Adobe and Apple have been at loggerheads for decades now.
Apple refuses to support Adobe Flash because its CEO Steve Jobs is convinced, and justifiably so, that Flash uses too much processing power, and keeps crashing, causing system failure continually. Despite the skirmish between Jobs and Adobe CTO Kevin Lynch last year over Flash technology, we were really hoping to see Flash support in the recently-released iPad 2.
But as Apple remains adamant about its dislike for Flash, Adobe has caved in and developed a program that converts Flash files into HTML5.
The experimental technology, codenamed “Wallaby,” converts the artwork and animation contained in Adobe Flash Professional (FLA) files into HTML, which can then be viewed over supported browsers or an iOS device. We first saw this drag-and-drop tool at the Adobe MAX2010 conference last year.
Though Wallaby is quite limited in its feature-support right now, it covers basic aspects of Flash, such as, button, fills, images, text, layers, etc. However, the content we’d really like to see work on iOS devices – interactive games, embedded videos and sounds – is still unsupported. Suggested read: Flash Player 10.2 said to be 34 times more efficient
It seems like Wallaby’s main focus at the moment is to get Flash banner ads work on iPhones, iPads and iPods. With Wallaby’s help, designers can migrate their designs to these non-Flash HTML-compatible devices.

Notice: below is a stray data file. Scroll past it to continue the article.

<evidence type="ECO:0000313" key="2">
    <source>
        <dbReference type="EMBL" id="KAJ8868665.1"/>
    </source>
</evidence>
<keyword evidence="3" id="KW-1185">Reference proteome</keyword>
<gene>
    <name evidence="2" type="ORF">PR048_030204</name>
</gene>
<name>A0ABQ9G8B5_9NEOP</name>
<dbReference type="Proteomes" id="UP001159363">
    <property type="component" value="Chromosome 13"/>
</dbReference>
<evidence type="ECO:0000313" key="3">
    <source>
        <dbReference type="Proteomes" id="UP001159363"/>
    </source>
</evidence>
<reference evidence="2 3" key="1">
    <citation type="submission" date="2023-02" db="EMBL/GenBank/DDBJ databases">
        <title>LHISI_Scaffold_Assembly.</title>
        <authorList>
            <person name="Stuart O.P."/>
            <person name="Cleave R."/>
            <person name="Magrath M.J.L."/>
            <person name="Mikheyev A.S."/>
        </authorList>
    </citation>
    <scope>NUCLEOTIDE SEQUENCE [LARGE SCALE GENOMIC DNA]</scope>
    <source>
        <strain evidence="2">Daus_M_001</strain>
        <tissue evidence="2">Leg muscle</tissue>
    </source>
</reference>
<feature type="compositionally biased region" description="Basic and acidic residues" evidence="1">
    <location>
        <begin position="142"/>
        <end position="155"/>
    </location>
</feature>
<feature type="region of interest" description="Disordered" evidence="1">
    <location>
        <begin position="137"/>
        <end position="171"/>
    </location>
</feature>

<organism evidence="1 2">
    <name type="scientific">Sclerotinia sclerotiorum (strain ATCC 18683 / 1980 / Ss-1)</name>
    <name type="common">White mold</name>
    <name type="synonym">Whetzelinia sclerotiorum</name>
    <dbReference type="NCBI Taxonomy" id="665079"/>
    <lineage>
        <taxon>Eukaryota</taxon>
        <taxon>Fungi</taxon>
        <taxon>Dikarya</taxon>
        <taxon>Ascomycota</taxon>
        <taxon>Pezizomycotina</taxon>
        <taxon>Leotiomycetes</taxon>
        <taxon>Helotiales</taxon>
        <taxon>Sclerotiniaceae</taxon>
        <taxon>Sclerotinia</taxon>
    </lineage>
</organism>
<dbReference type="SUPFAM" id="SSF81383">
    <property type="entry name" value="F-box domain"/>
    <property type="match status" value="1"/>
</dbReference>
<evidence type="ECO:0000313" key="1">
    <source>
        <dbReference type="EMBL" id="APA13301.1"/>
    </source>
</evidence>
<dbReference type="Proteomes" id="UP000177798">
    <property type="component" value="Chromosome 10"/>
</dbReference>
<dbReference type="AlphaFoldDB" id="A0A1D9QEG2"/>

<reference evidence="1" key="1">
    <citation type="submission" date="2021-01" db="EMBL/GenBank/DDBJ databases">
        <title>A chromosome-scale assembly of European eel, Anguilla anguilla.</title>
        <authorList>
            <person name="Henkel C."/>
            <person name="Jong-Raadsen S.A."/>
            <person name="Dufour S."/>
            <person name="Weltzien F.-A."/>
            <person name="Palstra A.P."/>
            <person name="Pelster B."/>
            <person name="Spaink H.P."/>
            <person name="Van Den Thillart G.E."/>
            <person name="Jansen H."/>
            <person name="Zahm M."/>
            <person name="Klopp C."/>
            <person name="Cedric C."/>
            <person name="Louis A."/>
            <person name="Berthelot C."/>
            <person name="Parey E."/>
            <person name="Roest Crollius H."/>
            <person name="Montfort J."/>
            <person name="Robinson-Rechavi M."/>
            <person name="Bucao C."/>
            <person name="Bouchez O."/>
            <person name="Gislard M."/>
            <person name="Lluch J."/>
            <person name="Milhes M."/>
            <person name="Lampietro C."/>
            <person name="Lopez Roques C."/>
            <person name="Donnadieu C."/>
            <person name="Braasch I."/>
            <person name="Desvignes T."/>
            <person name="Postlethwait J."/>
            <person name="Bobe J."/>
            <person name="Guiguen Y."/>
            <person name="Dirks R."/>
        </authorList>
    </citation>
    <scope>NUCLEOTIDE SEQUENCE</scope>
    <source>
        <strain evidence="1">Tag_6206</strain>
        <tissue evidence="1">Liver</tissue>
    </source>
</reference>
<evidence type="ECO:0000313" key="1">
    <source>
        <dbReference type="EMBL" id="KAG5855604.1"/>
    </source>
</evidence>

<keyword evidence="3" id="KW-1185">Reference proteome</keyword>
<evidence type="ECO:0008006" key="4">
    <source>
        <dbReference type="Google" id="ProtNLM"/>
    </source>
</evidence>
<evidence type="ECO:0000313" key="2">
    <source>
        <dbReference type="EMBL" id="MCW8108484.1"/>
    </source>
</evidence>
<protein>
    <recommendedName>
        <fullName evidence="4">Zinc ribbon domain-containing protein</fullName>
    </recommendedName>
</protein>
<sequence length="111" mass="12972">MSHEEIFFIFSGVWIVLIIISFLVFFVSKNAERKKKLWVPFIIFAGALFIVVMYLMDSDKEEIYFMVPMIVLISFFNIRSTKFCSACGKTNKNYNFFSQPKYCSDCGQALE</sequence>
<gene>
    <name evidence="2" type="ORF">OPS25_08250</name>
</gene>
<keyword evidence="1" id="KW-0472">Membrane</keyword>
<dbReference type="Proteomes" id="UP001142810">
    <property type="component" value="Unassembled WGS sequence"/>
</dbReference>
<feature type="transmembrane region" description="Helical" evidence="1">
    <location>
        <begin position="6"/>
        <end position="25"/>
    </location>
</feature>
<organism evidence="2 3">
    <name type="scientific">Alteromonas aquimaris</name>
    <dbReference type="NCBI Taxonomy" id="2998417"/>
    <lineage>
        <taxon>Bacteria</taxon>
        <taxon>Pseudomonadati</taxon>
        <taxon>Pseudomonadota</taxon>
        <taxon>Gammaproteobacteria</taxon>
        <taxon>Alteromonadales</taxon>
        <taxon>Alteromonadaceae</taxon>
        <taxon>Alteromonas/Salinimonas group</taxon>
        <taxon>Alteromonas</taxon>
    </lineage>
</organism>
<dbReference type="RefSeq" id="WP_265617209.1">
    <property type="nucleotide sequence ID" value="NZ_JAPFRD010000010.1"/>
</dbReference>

Wallaby uses Webkit CSS3 tags and therefore is only compatible with Webkit based browsers. This means the Wallaby HTML5 output is not compatible with Mozilla Firefox, just –released Internet Explorer 9, or other non-Webkit based browsers. The only supported browsers at this time are Chrome and Safari on OSX, Windows, and iOS (iPad, iPhone and iPod).
Click here if you want to try the prerelease version of Wallaby from Adobe Labs.
At the eve of Wallaby’s prerelease, Adobe principal product manager John Nack wrote in his blog post that Adobe’s job is to help people solve problems, not to get hung up on one technology vs. another. “Millions of people have honed their Web animation skills in Flash, and now their customers want content that can run anywhere, including on non-Flash-enabled devices.”
Google’s Android OS supports Flash, but apart from watching videos, we wonder how much is that going to help a user, because Flash applications don’t anyway gel well with touch-based interface. It’s time Adobe geared up for a “post-Flash” world of mobile computing, where HTML5 would spearhead the technological revolution.
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